Why there's life in the book trade yet

Reading and righting

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Why there's life in the book trade yet

Don’t listen to the naysayers. There’s life in the book trade yet, says Kirstin Innes

Between the bankruptcy of Borders before Christmas and the oncoming onslaught of cheeky backlit upstarts like the Kindle and the iPad, popular wisdom would have it that things are looking a little gloomy in the world of book selling.

It’s certainly a difficult time to be an independent book seller, fighting for space with Waterstone’s marketplace dominance and 3 for 2 scheme, and the ease/ridiculous loss-leading discounts involved in shopping over Amazon. Lost In Fiction, a promising looking new opening on Glasgow’s Byres Road in 2008, didn’t last a year in business. However, three relatively new shops, The Edinburgh Bookshop in Bruntsfield, Glasgow’s Hyndland Bookshop and the award-winning Watermill in Aberfeldy, seem positively chipper about the challenges ahead.

‘Yes, people do seem to be in thrall to Amazon, don’t they?’ chuckles Kevin Ramage, who co-owns the Watermill. ‘They do nibble around our edges from time to time, but business has been very, very good here over the last few months. It’s supposed to be quiet time just now, and we’re still busy. We offer a whole package – we have a café and homeware shop attached. People can’t while away a damp afternoon on Amazon. Well, they can, but it would be depressing!’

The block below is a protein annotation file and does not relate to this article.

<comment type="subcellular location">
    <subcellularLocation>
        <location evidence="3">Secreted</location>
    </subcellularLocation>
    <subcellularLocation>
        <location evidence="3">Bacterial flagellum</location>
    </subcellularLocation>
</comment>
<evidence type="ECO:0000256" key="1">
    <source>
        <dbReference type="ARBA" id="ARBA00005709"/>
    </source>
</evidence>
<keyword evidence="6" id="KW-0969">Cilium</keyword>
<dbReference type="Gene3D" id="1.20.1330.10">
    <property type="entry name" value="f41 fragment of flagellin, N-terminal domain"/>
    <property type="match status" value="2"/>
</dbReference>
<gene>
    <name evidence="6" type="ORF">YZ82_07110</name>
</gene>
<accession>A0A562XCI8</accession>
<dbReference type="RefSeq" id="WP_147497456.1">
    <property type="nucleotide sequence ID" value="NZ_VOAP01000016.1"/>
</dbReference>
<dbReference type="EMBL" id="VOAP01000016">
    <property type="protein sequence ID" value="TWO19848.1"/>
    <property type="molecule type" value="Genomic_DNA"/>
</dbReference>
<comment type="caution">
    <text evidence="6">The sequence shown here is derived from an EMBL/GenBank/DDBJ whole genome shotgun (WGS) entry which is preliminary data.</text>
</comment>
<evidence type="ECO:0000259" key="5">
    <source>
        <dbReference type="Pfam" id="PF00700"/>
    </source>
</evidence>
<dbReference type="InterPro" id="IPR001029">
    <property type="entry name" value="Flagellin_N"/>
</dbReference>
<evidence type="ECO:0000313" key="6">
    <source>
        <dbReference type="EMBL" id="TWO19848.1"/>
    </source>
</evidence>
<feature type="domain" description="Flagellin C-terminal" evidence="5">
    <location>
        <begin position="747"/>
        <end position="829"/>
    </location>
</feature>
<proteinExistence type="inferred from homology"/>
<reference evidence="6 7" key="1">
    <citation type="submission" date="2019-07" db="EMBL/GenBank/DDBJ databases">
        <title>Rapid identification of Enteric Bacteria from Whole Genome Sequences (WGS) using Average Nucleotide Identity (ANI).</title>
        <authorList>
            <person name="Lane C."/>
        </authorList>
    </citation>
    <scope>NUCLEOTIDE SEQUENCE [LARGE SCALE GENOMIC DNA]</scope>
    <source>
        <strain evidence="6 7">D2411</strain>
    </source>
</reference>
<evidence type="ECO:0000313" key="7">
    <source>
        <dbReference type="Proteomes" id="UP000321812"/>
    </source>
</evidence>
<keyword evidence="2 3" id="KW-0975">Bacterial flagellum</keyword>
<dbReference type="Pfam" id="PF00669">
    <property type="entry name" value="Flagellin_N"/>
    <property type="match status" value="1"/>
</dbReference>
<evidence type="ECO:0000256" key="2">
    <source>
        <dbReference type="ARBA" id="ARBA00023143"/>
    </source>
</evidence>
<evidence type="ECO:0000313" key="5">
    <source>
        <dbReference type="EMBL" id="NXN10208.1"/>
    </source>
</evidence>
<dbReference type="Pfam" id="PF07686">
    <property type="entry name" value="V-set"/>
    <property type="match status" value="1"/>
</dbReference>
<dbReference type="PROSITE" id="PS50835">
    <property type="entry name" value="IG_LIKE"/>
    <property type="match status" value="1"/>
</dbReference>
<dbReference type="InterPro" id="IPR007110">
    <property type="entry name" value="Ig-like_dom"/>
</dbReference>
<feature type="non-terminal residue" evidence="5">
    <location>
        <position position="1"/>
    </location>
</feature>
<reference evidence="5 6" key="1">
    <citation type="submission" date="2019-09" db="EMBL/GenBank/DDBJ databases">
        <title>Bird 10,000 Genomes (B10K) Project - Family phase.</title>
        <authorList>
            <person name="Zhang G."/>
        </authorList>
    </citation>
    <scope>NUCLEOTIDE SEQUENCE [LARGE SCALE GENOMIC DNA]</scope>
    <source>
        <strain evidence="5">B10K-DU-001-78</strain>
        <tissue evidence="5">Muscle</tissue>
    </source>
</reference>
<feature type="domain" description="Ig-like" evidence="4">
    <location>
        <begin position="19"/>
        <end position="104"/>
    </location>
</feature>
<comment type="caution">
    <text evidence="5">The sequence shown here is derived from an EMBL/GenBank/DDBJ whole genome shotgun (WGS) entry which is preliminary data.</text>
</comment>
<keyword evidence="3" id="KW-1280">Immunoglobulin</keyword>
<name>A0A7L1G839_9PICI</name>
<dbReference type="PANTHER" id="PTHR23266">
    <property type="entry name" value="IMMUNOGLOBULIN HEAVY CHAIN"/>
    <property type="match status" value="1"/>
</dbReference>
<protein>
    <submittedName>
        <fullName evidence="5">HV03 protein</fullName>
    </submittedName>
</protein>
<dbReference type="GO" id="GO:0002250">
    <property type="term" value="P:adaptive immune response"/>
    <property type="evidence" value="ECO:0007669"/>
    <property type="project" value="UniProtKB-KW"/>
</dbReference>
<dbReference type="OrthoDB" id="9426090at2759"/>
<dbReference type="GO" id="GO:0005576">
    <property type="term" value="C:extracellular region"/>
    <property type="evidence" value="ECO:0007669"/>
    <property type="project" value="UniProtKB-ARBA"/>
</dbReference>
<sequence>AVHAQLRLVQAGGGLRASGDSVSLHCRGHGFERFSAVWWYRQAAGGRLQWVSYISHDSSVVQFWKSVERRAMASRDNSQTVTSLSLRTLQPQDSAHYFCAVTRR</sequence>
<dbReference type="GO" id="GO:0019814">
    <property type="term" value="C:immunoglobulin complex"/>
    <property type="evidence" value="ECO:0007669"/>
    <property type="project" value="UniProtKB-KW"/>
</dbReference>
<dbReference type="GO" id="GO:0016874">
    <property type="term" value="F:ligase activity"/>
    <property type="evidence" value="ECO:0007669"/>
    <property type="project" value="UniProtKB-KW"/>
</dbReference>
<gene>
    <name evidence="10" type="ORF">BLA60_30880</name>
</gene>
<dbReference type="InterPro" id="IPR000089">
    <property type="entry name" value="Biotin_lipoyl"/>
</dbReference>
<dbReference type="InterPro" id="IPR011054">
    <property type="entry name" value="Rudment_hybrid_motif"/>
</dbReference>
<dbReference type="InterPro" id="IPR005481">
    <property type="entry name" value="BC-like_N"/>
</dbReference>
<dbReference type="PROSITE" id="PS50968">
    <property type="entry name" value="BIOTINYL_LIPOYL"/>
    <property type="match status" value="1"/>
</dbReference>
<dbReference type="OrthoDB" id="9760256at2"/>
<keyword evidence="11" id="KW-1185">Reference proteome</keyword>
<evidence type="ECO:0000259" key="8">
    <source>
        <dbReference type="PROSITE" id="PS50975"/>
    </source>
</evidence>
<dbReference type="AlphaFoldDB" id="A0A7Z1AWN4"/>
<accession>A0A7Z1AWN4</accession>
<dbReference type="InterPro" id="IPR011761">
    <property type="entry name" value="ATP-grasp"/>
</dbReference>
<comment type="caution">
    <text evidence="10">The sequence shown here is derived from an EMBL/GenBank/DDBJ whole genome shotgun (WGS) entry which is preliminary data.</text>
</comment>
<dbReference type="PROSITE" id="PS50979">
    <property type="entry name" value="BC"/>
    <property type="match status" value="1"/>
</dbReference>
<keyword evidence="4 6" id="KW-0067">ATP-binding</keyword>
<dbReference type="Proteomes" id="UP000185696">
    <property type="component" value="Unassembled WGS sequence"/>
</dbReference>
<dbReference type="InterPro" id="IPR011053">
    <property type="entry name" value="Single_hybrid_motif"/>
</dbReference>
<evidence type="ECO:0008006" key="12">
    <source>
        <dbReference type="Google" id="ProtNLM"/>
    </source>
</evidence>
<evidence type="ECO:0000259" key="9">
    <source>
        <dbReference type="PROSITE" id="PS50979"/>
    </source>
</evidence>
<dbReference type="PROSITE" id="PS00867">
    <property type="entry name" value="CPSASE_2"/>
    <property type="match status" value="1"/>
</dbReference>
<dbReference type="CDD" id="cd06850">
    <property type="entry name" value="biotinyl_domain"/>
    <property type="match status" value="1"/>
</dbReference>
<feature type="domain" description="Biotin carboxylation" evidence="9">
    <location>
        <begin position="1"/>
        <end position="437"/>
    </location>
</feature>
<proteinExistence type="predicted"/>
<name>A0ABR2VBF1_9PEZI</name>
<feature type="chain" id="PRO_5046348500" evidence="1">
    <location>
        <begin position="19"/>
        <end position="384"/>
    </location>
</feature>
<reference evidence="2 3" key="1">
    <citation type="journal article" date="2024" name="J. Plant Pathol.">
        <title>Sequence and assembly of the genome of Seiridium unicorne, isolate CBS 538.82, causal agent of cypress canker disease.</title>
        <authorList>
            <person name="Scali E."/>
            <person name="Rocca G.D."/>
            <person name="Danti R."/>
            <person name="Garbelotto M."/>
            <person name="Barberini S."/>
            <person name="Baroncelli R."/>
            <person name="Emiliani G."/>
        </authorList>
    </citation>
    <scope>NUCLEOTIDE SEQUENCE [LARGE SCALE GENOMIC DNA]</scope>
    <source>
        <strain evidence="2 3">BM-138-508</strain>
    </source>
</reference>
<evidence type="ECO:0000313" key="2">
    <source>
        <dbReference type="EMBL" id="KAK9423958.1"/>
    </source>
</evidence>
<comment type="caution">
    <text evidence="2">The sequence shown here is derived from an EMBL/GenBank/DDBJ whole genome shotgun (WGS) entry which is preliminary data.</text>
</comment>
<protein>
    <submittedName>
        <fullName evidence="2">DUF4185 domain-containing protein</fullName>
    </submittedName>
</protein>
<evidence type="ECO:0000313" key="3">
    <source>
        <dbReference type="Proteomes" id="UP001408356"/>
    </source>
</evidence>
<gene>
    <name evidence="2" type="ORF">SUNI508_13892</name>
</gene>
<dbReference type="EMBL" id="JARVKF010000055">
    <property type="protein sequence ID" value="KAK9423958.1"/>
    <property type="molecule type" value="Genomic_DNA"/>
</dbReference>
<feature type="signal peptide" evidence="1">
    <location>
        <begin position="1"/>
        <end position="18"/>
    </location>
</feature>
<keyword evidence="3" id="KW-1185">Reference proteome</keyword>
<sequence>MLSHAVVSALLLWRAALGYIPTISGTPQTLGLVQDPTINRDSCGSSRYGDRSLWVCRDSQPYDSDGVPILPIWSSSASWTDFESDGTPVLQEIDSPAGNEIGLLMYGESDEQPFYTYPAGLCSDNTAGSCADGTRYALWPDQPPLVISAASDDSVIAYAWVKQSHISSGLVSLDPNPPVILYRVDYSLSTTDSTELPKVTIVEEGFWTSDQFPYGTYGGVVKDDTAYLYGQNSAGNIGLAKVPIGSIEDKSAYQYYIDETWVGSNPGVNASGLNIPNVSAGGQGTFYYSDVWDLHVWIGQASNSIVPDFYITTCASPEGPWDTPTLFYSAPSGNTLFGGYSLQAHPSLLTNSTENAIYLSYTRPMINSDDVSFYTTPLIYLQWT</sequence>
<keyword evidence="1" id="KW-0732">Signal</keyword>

Vanessa Robertson, who runs both the Children’s Bookshop (like Ramage, with her partner) and its grown-up neighbour the Edinburgh bookshop is equally unfazed, and is convinced the personal touch will keep the independents afloat.

‘With independent bookshops, staff have ownership and feel empowered – if a customer comes in for a problem, we can talk it through. We can order books in quickly, we can deliver, we can look after schools who need orders, we can organise author events. We’re just trying to feel part of the community.’

What independents can do that the centrally-run chain stores can’t is cater to their community, and long may they continue to do so.

Hyndland Bookshop, 143 Hyndland Road, Glasgow, 0141 334 5522; The Edinburgh Bookshop, 181 Bruntsfield Place, 0131 229 9207, www.edinburghbookshop.com; The Watermill, Mill Street Aberfeldy, 01887 822896, www.aberfeldywatermill.com

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